Soon after, the defendant’s charges were reduced to simple possession and I was transferred out of that federal judicial district.  I didn’t receive a warm welcome at the new location.  No one trusted me there either because, as you might expect, news travels quickly.  My career was forever negatively impacted.  That is the result of being viewed as less than a reasonable person because I am a Black man.

It took vigilance on my part to clear my name.   More than a year later, my executive management team learned through forensic examination by the FBI that the recording had not been altered.  Instead, what was heard on the recording was the repetition of a rock band rehearsing the same verses of a song in one of the warehouses near the repair shop where the undercover meeting took place.

In the years since that day, a federal prosecutor has never put me on the stand to testify for fear that it would open that can of worms.  The can of worms . . . the racial overtones of the allegation.

People of color are frequently not seen as that hypothetical reasonable person.  Yet, we hear the phrase “any reasonable person” quite often.  We are often punished more severely because our actions are viewed as less reasonable than the same action under the same circumstances by our white counterparts.  It is that failure to see people of color as reasonable people that ruins lives.  That failure to see us as reasonable people seeps into the reaction of police during their encounters with us.  And that often leads to the death of unarmed people of color.

The police action, on the other hand, is always evaluated using this standard.  In the overwhelming majority of cases, that reasonable person standard leads to the exoneration of the police officer.  Unfortunately, that was not my experience.  The thin blue line turned black quickly for me the first time my colleagues had to place their trust in me as one of them.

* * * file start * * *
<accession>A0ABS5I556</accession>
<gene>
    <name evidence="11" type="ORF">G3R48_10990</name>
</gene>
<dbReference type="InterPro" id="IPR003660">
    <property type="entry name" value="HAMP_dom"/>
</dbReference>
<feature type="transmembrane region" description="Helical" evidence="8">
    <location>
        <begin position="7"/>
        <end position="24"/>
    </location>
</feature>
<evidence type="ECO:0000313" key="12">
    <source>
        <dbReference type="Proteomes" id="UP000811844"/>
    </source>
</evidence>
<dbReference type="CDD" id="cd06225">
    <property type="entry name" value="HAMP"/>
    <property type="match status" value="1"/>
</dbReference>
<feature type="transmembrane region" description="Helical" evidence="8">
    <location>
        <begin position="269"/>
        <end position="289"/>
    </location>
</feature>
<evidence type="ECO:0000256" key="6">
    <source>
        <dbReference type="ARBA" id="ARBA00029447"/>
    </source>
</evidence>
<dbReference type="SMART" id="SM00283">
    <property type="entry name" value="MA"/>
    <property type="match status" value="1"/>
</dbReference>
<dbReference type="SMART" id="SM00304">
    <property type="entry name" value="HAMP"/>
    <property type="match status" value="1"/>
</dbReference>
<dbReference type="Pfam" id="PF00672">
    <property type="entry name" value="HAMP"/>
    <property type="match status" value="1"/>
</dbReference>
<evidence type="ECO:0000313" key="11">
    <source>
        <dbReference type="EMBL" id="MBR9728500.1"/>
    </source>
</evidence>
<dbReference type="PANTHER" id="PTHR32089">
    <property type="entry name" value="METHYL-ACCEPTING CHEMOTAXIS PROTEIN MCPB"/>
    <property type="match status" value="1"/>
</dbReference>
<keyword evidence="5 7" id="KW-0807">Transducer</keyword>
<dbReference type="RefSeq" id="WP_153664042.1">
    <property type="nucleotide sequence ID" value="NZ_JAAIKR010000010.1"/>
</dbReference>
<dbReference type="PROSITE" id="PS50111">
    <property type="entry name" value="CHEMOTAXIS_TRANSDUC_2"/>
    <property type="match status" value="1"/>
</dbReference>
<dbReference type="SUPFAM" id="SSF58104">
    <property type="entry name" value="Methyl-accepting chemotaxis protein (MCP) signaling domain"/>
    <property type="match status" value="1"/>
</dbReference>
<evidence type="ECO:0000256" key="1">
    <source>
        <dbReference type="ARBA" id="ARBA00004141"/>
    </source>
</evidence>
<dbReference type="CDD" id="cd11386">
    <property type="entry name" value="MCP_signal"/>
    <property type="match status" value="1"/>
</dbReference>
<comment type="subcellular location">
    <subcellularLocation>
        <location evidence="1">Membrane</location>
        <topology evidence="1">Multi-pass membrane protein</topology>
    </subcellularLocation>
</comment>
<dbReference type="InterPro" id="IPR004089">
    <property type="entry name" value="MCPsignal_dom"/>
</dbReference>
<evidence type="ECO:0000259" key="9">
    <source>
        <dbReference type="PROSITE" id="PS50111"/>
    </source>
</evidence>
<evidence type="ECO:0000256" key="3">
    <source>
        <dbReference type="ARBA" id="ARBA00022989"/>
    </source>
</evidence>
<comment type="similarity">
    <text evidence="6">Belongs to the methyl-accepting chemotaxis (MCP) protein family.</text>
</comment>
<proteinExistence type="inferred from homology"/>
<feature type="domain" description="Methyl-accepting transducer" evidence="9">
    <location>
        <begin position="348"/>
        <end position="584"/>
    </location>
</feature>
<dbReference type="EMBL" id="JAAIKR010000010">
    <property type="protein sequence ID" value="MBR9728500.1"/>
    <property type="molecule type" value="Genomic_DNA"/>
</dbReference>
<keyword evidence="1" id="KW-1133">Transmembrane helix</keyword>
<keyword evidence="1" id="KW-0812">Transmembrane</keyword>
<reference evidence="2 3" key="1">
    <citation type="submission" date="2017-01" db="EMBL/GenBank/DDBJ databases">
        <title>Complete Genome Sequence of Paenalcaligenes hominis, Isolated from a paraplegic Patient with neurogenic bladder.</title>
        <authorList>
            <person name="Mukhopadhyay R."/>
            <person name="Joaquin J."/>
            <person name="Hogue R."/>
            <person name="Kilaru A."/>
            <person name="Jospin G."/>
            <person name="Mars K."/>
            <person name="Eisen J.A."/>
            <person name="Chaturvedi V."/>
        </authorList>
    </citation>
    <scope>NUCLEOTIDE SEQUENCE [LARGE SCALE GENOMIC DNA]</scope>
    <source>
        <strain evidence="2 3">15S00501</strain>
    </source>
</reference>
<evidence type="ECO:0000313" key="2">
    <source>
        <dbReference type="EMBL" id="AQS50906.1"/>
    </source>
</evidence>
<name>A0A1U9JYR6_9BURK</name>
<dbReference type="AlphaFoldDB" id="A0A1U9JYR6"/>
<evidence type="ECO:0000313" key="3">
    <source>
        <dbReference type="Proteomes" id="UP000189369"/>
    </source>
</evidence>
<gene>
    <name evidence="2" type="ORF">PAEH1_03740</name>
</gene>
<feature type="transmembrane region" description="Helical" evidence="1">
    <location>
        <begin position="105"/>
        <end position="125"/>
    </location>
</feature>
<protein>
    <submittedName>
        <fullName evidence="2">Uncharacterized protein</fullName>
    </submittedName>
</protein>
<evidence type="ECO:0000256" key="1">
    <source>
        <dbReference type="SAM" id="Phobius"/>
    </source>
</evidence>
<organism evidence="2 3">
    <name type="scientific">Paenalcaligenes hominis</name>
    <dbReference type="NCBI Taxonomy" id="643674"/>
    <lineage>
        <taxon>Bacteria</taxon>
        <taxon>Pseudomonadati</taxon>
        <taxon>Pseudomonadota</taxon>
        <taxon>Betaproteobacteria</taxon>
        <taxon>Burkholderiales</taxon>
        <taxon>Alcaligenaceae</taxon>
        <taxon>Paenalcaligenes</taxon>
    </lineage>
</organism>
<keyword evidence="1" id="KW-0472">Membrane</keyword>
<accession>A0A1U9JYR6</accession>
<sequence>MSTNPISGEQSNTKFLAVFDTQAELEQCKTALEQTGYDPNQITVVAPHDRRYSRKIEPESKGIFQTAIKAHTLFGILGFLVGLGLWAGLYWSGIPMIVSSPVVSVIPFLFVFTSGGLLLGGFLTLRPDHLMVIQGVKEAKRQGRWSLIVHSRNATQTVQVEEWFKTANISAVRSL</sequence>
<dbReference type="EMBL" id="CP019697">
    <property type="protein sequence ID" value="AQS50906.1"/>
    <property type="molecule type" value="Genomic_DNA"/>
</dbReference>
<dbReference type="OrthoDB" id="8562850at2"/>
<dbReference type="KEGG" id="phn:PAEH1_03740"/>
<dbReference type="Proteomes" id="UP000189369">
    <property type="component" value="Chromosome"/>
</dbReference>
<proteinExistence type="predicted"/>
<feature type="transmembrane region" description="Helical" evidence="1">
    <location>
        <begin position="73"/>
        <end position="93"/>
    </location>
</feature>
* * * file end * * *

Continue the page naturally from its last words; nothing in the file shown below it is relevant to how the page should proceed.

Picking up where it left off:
Harris County Georgia Sheriff Mike Jolley’s welcome banner

Let me flip the script for a moment.  Is it reasonable for us to believe that the average American citizen has a right to own weapons of war?  Is it reasonable to believe that having weapons of war are essential to stave off a corrupt government?  Is it reasonable for us to believe that we all bring a set of preconceived notions to every encounter?   Is it reasonable for us to believe that police officers are “nearly always” justified in the number of shooting deaths we see as a result of encounters with them?

This is the landscape we must navigate if we’re going to talk about leveling the playing field in America.  We can’t wall ourselves off like Harris County Georgia Sheriff Mike Jolley and still be considered reasonable.  If we’re going to use a standard to determine how we should conduct ourselves, it should apply equally to all Americans.  We shouldn’t hide behind differing standards for different locales as license to apply the standard differently to people of color.